Hollinger International Inc., publisher of the Chicago Sun-Times and other newspapers, is seeking damages of as much as $17.2 million plus recovery of $5.4 million of compensation from director and former Pentagon official Richard N. Perle.

The company announced late Friday that it was adding Perle as a defendant in a lawsuit that alleges former chief executive Conrad M. Black and chief operating officer F. David Radler looted Hollinger of hundreds of millions of dollars. A copy of the lawsuit, including the details of the claims against Perle, became available yesterday when Hollinger included it in a regulatory filing. It accuses Perle of failing to protect the company's shareholders while he was a member, with Black and Radler, of the board's executive committee.

"It's ludicrous," Perle said in an interview last night, adding that it was awkward for him to respond to the lawsuit because he had not yet seen it.

Perle, an assistant secretary of defense in the Reagan administration, was chairman of a Pentagon advisory board from 2001 to 2003. He has served on the boards of several corporations and has advised others.

At Hollinger, Perle had multiple roles. He joined the board in 1994, was paid $250,000 plus a $50,000 annual bonus to head a subsidiary that invested in Internet companies, and received an additional $3.1 million in incentive payments from the subsidiary, the suit said.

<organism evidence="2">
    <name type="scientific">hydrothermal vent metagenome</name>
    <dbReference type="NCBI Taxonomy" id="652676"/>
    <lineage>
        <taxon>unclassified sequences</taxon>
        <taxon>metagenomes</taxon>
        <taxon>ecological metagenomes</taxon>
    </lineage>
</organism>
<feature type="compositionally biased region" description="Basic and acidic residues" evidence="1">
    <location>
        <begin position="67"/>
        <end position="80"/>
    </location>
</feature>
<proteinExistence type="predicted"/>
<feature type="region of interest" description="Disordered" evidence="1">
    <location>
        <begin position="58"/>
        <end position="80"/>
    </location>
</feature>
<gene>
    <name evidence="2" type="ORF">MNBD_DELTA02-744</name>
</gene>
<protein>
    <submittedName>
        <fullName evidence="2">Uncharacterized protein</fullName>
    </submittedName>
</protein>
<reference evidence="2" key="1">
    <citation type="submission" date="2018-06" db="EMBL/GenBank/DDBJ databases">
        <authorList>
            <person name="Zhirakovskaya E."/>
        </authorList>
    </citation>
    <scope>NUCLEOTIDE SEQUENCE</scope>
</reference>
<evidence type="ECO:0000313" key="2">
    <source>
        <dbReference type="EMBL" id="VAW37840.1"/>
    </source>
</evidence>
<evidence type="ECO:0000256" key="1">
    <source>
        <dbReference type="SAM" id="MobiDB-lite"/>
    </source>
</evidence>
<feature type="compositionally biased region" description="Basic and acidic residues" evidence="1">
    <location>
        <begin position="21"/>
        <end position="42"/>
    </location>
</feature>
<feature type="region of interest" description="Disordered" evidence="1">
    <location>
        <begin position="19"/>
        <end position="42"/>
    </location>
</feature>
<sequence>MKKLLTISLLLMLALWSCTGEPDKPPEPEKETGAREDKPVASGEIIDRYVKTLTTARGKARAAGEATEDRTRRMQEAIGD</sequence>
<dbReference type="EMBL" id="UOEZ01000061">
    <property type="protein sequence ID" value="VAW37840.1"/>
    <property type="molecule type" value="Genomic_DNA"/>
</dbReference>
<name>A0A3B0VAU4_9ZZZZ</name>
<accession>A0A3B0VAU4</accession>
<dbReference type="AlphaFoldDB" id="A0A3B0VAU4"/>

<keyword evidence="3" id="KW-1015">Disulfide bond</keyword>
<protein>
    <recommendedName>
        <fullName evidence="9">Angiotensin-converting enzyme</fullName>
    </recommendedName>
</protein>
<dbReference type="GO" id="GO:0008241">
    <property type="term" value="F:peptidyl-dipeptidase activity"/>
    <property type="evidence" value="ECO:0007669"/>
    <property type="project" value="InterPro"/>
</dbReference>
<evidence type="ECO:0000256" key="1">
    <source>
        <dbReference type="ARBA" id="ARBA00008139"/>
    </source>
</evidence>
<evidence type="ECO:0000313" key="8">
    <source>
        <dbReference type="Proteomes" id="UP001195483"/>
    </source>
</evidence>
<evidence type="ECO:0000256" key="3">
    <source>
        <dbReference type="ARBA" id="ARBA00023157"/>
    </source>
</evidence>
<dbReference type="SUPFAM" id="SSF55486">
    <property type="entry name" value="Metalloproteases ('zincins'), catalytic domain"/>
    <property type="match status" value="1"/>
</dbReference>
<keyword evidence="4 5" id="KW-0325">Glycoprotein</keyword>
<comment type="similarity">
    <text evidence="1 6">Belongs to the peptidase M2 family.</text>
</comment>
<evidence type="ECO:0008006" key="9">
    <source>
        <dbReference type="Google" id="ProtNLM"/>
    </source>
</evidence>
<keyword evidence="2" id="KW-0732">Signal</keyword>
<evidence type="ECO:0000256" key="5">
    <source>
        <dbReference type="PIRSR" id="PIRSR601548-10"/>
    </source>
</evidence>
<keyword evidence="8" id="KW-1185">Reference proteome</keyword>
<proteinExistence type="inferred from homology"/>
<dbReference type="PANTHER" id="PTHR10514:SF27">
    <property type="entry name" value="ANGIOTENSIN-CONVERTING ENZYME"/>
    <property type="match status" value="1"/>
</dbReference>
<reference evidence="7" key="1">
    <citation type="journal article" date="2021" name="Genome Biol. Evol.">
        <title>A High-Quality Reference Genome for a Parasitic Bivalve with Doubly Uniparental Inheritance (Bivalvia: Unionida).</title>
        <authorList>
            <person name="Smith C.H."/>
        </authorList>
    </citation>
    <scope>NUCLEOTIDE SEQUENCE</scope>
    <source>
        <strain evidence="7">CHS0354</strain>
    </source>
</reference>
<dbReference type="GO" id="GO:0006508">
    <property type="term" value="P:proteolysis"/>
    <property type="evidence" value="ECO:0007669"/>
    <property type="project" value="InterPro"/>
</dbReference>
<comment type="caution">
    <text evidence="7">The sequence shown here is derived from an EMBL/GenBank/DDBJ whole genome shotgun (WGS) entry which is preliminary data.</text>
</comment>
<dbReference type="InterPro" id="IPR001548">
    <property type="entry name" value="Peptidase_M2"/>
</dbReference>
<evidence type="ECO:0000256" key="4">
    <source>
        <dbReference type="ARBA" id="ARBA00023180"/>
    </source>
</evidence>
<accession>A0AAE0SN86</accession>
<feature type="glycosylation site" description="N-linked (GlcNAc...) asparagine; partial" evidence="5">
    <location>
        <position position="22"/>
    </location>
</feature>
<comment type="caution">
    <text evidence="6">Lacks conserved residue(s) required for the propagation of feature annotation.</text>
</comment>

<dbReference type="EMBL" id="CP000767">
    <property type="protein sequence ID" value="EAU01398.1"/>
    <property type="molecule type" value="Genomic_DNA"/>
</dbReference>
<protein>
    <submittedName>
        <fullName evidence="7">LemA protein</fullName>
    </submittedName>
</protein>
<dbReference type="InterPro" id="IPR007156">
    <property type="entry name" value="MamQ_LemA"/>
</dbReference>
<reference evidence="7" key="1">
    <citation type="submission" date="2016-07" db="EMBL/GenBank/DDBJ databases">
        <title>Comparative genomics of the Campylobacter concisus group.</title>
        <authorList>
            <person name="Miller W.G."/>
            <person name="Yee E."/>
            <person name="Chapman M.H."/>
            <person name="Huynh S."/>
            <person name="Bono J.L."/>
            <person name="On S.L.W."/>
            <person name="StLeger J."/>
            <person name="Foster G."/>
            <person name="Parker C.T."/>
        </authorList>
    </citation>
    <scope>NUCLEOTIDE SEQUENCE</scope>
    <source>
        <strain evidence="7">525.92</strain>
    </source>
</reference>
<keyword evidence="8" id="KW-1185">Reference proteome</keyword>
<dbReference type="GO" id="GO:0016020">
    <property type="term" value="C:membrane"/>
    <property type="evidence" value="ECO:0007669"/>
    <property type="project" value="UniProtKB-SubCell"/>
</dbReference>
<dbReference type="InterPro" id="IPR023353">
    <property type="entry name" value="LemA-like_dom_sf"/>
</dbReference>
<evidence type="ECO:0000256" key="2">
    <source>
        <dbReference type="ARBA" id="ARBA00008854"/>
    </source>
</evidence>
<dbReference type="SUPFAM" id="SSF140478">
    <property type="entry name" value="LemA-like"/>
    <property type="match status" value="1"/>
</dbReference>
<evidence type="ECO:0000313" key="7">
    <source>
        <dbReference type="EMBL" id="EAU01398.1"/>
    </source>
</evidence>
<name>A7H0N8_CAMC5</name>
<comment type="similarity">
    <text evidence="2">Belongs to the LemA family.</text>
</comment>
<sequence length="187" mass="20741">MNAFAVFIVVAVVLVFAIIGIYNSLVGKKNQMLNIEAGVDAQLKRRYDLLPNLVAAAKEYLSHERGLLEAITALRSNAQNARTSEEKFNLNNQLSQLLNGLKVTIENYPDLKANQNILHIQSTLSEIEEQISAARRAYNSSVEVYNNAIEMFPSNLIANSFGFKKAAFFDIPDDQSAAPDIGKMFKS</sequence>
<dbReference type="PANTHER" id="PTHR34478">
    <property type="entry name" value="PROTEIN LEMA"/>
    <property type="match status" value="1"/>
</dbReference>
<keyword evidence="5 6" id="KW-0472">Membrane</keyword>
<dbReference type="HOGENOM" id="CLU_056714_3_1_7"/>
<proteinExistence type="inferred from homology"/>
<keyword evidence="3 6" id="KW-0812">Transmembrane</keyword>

"Because he was receiving millions of dollars in compensation from Hollinger at Black's and Radler's discretion, Perle had a motive to rubber-stamp transactions Black and Radler proposed, and Perle did so, despite his duty to Hollinger's shareholders," the suit alleged.

Black and Radler have denounced the allegations made by a special committee of Hollinger's board of directors, and Black recently won dismissal of claims the company had brought under racketeering law. Black last month sued members of the special committee for defamation.

In addition to recovering Perle's compensation, Hollinger is seeking to hold Perle jointly liable, with Black and Radler, for damages it said it suffered as a result of actions of the executive committee. The suit accuses Perle of improperly approving a loan to Black's holding company as well as a reduction in the interest rate on a loan to the holding company. It also accuses him of signing consent forms for transactions through which Black and Radler allegedly enriched themselves.

"I didn't benefit from any of the transactions that they're talking about," Perle said.

In a statement, a holding company for Black and Radler said Hollinger "continues to attack transactions that were explicitly approved by its Board of Directors."